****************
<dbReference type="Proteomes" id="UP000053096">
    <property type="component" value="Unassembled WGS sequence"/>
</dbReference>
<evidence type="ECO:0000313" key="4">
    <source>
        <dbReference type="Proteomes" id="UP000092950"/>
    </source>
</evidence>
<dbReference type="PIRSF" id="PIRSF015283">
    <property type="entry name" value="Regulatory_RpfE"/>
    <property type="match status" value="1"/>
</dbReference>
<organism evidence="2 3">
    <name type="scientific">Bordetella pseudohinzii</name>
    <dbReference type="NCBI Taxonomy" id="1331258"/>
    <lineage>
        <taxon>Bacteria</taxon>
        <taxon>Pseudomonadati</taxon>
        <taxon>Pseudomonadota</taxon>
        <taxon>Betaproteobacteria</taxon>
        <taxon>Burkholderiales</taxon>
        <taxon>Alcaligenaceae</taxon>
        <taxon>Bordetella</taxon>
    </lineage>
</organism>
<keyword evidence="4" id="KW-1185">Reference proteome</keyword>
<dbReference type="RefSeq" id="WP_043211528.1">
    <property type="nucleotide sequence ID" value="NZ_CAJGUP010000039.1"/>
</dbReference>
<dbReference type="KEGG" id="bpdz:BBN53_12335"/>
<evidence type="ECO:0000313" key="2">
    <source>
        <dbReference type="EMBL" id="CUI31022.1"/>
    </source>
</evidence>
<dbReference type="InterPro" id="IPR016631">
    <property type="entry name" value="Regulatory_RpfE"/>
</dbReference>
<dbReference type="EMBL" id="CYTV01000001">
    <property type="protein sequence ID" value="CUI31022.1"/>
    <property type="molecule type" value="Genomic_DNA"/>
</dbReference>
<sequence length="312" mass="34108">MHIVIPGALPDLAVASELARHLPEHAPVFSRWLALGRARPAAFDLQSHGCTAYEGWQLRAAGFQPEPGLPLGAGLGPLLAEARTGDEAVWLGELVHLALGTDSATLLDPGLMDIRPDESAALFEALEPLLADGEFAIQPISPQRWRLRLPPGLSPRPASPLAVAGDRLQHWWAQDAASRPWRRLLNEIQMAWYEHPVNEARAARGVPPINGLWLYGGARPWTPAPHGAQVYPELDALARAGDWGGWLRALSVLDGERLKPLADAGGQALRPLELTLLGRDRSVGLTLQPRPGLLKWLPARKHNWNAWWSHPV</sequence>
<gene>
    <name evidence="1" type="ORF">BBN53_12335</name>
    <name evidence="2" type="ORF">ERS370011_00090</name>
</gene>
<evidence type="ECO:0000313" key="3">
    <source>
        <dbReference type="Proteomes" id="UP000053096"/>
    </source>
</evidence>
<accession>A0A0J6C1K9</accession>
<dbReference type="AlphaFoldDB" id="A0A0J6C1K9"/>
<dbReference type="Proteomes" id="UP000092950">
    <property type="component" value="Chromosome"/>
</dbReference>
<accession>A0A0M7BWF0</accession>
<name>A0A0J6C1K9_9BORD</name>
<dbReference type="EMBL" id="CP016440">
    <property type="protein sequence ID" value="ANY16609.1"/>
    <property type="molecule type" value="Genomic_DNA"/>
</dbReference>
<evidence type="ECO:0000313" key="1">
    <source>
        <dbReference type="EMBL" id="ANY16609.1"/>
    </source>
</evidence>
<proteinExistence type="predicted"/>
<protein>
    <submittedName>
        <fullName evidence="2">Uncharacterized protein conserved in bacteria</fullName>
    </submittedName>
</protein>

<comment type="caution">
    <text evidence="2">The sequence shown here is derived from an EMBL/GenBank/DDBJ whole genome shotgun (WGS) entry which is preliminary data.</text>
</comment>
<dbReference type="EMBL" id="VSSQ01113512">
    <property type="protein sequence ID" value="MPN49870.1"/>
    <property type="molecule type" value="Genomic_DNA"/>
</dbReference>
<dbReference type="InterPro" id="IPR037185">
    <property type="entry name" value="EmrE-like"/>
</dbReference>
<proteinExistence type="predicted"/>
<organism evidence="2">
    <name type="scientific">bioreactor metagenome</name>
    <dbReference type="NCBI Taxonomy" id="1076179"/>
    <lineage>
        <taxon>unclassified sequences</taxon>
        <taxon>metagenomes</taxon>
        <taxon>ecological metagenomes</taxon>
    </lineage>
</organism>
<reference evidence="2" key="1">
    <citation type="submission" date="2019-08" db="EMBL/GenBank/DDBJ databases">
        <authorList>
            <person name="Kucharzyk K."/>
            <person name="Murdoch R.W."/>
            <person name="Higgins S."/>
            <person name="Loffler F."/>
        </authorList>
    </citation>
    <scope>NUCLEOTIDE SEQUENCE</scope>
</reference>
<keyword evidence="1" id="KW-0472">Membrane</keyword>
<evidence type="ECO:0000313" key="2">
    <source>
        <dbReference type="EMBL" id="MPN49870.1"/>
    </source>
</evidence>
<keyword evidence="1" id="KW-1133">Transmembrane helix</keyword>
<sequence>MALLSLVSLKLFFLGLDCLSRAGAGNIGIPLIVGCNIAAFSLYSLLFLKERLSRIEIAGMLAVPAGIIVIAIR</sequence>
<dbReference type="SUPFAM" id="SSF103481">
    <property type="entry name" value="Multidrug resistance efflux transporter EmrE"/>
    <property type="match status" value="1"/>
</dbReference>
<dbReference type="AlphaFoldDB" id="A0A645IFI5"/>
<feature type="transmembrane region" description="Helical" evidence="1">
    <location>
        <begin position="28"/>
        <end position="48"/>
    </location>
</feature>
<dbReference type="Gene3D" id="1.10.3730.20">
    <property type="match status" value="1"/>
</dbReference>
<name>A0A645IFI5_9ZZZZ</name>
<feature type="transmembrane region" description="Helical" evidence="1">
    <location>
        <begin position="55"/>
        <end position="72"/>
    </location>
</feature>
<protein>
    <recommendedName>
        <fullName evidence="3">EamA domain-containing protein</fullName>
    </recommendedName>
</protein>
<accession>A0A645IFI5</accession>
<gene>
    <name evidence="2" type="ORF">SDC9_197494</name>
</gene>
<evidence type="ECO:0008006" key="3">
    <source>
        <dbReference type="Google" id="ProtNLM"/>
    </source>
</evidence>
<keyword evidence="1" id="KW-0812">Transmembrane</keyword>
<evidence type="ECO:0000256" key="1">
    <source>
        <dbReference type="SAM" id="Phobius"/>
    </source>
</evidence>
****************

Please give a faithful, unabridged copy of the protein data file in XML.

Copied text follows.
<dbReference type="Proteomes" id="UP000053096">
    <property type="component" value="Unassembled WGS sequence"/>
</dbReference>
<evidence type="ECO:0000313" key="4">
    <source>
        <dbReference type="Proteomes" id="UP000092950"/>
    </source>
</evidence>
<dbReference type="PIRSF" id="PIRSF015283">
    <property type="entry name" value="Regulatory_RpfE"/>
    <property type="match status" value="1"/>
</dbReference>
<organism evidence="2 3">
    <name type="scientific">Bordetella pseudohinzii</name>
    <dbReference type="NCBI Taxonomy" id="1331258"/>
    <lineage>
        <taxon>Bacteria</taxon>
        <taxon>Pseudomonadati</taxon>
        <taxon>Pseudomonadota</taxon>
        <taxon>Betaproteobacteria</taxon>
        <taxon>Burkholderiales</taxon>
        <taxon>Alcaligenaceae</taxon>
        <taxon>Bordetella</taxon>
    </lineage>
</organism>
<keyword evidence="4" id="KW-1185">Reference proteome</keyword>
<dbReference type="RefSeq" id="WP_043211528.1">
    <property type="nucleotide sequence ID" value="NZ_CAJGUP010000039.1"/>
</dbReference>
<dbReference type="KEGG" id="bpdz:BBN53_12335"/>
<evidence type="ECO:0000313" key="2">
    <source>
        <dbReference type="EMBL" id="CUI31022.1"/>
    </source>
</evidence>
<dbReference type="InterPro" id="IPR016631">
    <property type="entry name" value="Regulatory_RpfE"/>
</dbReference>
<dbReference type="EMBL" id="CYTV01000001">
    <property type="protein sequence ID" value="CUI31022.1"/>
    <property type="molecule type" value="Genomic_DNA"/>
</dbReference>
<sequence length="312" mass="34108">MHIVIPGALPDLAVASELARHLPEHAPVFSRWLALGRARPAAFDLQSHGCTAYEGWQLRAAGFQPEPGLPLGAGLGPLLAEARTGDEAVWLGELVHLALGTDSATLLDPGLMDIRPDESAALFEALEPLLADGEFAIQPISPQRWRLRLPPGLSPRPASPLAVAGDRLQHWWAQDAASRPWRRLLNEIQMAWYEHPVNEARAARGVPPINGLWLYGGARPWTPAPHGAQVYPELDALARAGDWGGWLRALSVLDGERLKPLADAGGQALRPLELTLLGRDRSVGLTLQPRPGLLKWLPARKHNWNAWWSHPV</sequence>
<gene>
    <name evidence="1" type="ORF">BBN53_12335</name>
    <name evidence="2" type="ORF">ERS370011_00090</name>
</gene>
<evidence type="ECO:0000313" key="3">
    <source>
        <dbReference type="Proteomes" id="UP000053096"/>
    </source>
</evidence>
<accession>A0A0J6C1K9</accession>
<dbReference type="AlphaFoldDB" id="A0A0J6C1K9"/>
<dbReference type="Proteomes" id="UP000092950">
    <property type="component" value="Chromosome"/>
</dbReference>
<accession>A0A0M7BWF0</accession>
<name>A0A0J6C1K9_9BORD</name>
<dbReference type="EMBL" id="CP016440">
    <property type="protein sequence ID" value="ANY16609.1"/>
    <property type="molecule type" value="Genomic_DNA"/>
</dbReference>
<evidence type="ECO:0000313" key="1">
    <source>
        <dbReference type="EMBL" id="ANY16609.1"/>
    </source>
</evidence>
<proteinExistence type="predicted"/>
<protein>
    <submittedName>
        <fullName evidence="2">Uncharacterized protein conserved in bacteria</fullName>
    </submittedName>
</protein>

<comment type="caution">
    <text evidence="2">The sequence shown here is derived from an EMBL/GenBank/DDBJ whole genome shotgun (WGS) entry which is preliminary data.</text>
</comment>
<dbReference type="EMBL" id="VSSQ01113512">
    <property type="protein sequence ID" value="MPN49870.1"/>
    <property type="molecule type" value="Genomic_DNA"/>
</dbReference>
<dbReference type="InterPro" id="IPR037185">
    <property type="entry name" value="EmrE-like"/>
</dbReference>
<proteinExistence type="predicted"/>
<organism evidence="2">
    <name type="scientific">bioreactor metagenome</name>
    <dbReference type="NCBI Taxonomy" id="1076179"/>
    <lineage>
        <taxon>unclassified sequences</taxon>
        <taxon>metagenomes</taxon>
        <taxon>ecological metagenomes</taxon>
    </lineage>
</organism>
<reference evidence="2" key="1">
    <citation type="submission" date="2019-08" db="EMBL/GenBank/DDBJ databases">
        <authorList>
            <person name="Kucharzyk K."/>
            <person name="Murdoch R.W."/>
            <person name="Higgins S."/>
            <person name="Loffler F."/>
        </authorList>
    </citation>
    <scope>NUCLEOTIDE SEQUENCE</scope>
</reference>
<keyword evidence="1" id="KW-0472">Membrane</keyword>
<evidence type="ECO:0000313" key="2">
    <source>
        <dbReference type="EMBL" id="MPN49870.1"/>
    </source>
</evidence>
<keyword evidence="1" id="KW-1133">Transmembrane helix</keyword>
<sequence>MALLSLVSLKLFFLGLDCLSRAGAGNIGIPLIVGCNIAAFSLYSLLFLKERLSRIEIAGMLAVPAGIIVIAIR</sequence>
<dbReference type="SUPFAM" id="SSF103481">
    <property type="entry name" value="Multidrug resistance efflux transporter EmrE"/>
    <property type="match status" value="1"/>
</dbReference>
<dbReference type="AlphaFoldDB" id="A0A645IFI5"/>
<feature type="transmembrane region" description="Helical" evidence="1">
    <location>
        <begin position="28"/>
        <end position="48"/>
    </location>
</feature>
<dbReference type="Gene3D" id="1.10.3730.20">
    <property type="match status" value="1"/>
</dbReference>
<name>A0A645IFI5_9ZZZZ</name>
<feature type="transmembrane region" description="Helical" evidence="1">
    <location>
        <begin position="55"/>
        <end position="72"/>
    </location>
</feature>
<protein>
    <recommendedName>
        <fullName evidence="3">EamA domain-containing protein</fullName>
    </recommendedName>
</protein>
<accession>A0A645IFI5</accession>
<gene>
    <name evidence="2" type="ORF">SDC9_197494</name>
</gene>
<evidence type="ECO:0008006" key="3">
    <source>
        <dbReference type="Google" id="ProtNLM"/>
    </source>
</evidence>
<keyword evidence="1" id="KW-0812">Transmembrane</keyword>
<evidence type="ECO:0000256" key="1">
    <source>
        <dbReference type="SAM" id="Phobius"/>
    </source>
</evidence>